Vietri sul Mare - photo from flickr user Elicus

Vietri sul Mare – photo from flickr user Elicus

If you suffer from the car sickness, hold on tight, because from here on there will be curves a plenty, all the way Positano, the end of our mini-guided tour, located approximately 40 km from Vietri.

Taking the state road 163 (strada statale 163 Amalfitana), from the very first curve you will be able to enjoy the magnificent scenery, stretching from the port of Salerno, in the background, to the points that can be seen beyond the bends, with mountains that descend steeply down to the sea.

Cetara by night - photo from flickr user Alessandro Bonvini

Cetara by night – photo from flickr user Alessandro Bonvini

After a few more hair raising curves we arrive at the small port of Cetara, with the town that extends behind it, at the foot of Mount Falerio. Once a place dedicated solely to fishing, Cetara today deserves its status as a tourist attraction, thanks to products such as Colatura di alici (a traditional, salted anchovy sauce), a real gastronomic gem of this place, which is none other than the modern version of the “garum” much used by the ancient Romans in their kitchen. A stroll along the arms of the port is a must, with fishermen preparing nets for fishing, and a wander through the lanes of the village, to discover small bars that have sprung up just behind the Via Marina. From Cetara itself you take a boat to explore the beaches and coves in the area, which are difficult to reach by land. From the ‘beach of lemons’, so called because it is surrounded by lemon trees that grow on terraces on the mountainside, to that of Cauco, in Erchie, there are plenty of distinctive places take a dip surrounded by beautiful scenery, admiring from the sea the breathtaking landscape of these very special places, with the Lattari mountains that plunge straight into the sea and the small towns that dot the territory.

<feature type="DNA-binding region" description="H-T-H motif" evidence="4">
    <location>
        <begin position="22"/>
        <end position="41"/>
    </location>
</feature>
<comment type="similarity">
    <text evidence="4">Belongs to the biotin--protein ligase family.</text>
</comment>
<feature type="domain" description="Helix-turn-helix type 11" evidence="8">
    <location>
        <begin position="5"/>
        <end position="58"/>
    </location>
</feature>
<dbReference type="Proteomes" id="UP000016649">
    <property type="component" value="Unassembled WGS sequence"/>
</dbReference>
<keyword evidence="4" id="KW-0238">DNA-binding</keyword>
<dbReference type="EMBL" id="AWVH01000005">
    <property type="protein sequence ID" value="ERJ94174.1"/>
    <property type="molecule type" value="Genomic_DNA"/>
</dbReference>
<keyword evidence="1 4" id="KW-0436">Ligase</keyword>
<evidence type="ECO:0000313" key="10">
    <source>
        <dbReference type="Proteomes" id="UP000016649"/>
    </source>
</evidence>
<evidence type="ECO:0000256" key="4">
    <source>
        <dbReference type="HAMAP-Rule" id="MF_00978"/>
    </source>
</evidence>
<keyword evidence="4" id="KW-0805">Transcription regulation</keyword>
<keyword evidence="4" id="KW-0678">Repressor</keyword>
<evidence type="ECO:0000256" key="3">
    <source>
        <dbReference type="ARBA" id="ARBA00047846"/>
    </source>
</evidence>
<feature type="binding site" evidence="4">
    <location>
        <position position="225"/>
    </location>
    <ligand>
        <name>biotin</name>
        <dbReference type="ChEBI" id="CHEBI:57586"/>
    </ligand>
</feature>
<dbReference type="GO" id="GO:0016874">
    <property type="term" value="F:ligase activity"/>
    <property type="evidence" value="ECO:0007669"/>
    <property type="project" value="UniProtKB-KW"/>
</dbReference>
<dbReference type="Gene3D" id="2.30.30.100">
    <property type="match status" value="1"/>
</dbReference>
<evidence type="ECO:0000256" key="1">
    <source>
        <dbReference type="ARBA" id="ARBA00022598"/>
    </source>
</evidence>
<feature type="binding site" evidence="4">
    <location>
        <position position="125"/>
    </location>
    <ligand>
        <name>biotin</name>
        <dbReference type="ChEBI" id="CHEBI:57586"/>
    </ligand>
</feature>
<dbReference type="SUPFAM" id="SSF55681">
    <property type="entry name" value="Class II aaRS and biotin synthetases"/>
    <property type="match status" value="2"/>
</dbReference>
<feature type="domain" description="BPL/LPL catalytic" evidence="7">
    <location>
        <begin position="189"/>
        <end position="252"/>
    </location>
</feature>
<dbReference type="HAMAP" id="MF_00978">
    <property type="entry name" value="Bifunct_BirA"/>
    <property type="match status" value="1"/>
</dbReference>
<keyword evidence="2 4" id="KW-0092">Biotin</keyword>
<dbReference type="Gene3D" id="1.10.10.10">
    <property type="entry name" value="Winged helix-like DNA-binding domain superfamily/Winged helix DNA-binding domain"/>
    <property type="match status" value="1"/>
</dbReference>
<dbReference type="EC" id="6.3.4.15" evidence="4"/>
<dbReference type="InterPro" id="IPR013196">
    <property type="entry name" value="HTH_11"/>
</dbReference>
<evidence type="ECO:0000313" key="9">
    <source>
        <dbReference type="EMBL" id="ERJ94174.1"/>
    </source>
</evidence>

Cetara, the tower - photo from flickr user Paolo Salmaso

Cetara, the tower – photo from flickr user Paolo Salmaso

After rounding the promontory headland of Capo d’Orso, we will take a visit to Maiori and Minori before arriving in Amalfi. But we will continue our mini-guided tour in part 2. If you want to book your next vacation on the Amalfi Coast, please contact Personal Travels HERE.


Originally published in Italian

Translation and adaptation for English by Ciarán Durkan

The Giant of the Medici Park at Pratolino

Love is one of the driving forces in great art. How many times in history have we come across works of art dictated by the desire to celebrate a romance or to impress a loved one? The Medici Park of Pratolino (Parco Mediceo di Pratolino), in the town of Vaglia, in Tuscany is no exception, and what remains of today tells the story of a passionate and turbulent romance, that propels us back to the mid-sixteenth century, when Francis 1st Medici bought the estate in 1568, entrusting the building works of the beautiful villa to the multi-talented Bernardo Buontalenti.